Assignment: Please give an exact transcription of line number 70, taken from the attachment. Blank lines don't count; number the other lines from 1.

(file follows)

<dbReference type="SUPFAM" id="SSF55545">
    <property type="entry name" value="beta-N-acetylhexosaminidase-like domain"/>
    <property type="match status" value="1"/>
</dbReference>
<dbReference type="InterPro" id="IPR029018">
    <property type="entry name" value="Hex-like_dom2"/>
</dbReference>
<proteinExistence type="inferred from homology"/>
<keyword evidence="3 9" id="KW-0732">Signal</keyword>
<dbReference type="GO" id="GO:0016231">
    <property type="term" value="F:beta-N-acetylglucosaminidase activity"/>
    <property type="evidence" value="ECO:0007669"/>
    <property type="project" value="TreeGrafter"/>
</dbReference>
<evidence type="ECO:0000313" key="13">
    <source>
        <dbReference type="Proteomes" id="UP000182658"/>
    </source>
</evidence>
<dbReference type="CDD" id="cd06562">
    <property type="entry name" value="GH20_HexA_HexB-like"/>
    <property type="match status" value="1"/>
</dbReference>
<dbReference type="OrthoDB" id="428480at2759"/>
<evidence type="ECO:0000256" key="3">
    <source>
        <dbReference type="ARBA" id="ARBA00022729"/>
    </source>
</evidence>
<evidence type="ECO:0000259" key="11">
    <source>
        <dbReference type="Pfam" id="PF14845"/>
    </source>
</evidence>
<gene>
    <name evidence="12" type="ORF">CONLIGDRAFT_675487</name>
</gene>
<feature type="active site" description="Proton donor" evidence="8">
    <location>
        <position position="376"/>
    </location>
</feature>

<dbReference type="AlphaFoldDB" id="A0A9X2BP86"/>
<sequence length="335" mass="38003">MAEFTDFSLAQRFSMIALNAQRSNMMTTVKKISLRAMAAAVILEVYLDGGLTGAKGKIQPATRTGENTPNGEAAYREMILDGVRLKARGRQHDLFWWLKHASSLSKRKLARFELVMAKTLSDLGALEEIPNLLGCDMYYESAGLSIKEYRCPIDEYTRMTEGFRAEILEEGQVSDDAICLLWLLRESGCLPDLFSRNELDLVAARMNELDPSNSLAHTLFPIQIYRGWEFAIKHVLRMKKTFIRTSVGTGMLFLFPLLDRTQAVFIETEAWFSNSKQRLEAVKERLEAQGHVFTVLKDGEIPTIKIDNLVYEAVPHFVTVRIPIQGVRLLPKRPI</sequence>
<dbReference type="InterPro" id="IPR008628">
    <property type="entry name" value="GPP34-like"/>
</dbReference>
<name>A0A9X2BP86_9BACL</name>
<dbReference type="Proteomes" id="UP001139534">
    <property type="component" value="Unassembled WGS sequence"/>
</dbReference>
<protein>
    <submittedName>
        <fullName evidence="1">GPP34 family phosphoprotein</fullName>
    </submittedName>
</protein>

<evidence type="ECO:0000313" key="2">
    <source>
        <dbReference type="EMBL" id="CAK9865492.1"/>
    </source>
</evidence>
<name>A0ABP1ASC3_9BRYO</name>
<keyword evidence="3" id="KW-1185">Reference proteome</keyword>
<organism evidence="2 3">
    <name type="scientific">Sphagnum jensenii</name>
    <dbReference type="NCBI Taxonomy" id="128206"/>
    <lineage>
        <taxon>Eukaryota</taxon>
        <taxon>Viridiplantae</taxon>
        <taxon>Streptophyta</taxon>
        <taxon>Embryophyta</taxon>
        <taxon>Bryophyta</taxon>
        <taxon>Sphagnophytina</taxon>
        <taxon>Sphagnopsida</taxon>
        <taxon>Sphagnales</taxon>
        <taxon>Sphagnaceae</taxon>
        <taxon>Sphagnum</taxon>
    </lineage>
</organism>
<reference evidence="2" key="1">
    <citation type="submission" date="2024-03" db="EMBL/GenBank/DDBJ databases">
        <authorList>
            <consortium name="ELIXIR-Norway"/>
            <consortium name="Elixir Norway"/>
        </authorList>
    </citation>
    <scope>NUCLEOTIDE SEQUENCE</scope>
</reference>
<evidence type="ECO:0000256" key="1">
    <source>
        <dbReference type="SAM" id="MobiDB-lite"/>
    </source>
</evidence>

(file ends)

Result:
        <taxon>Streptophyta</taxon>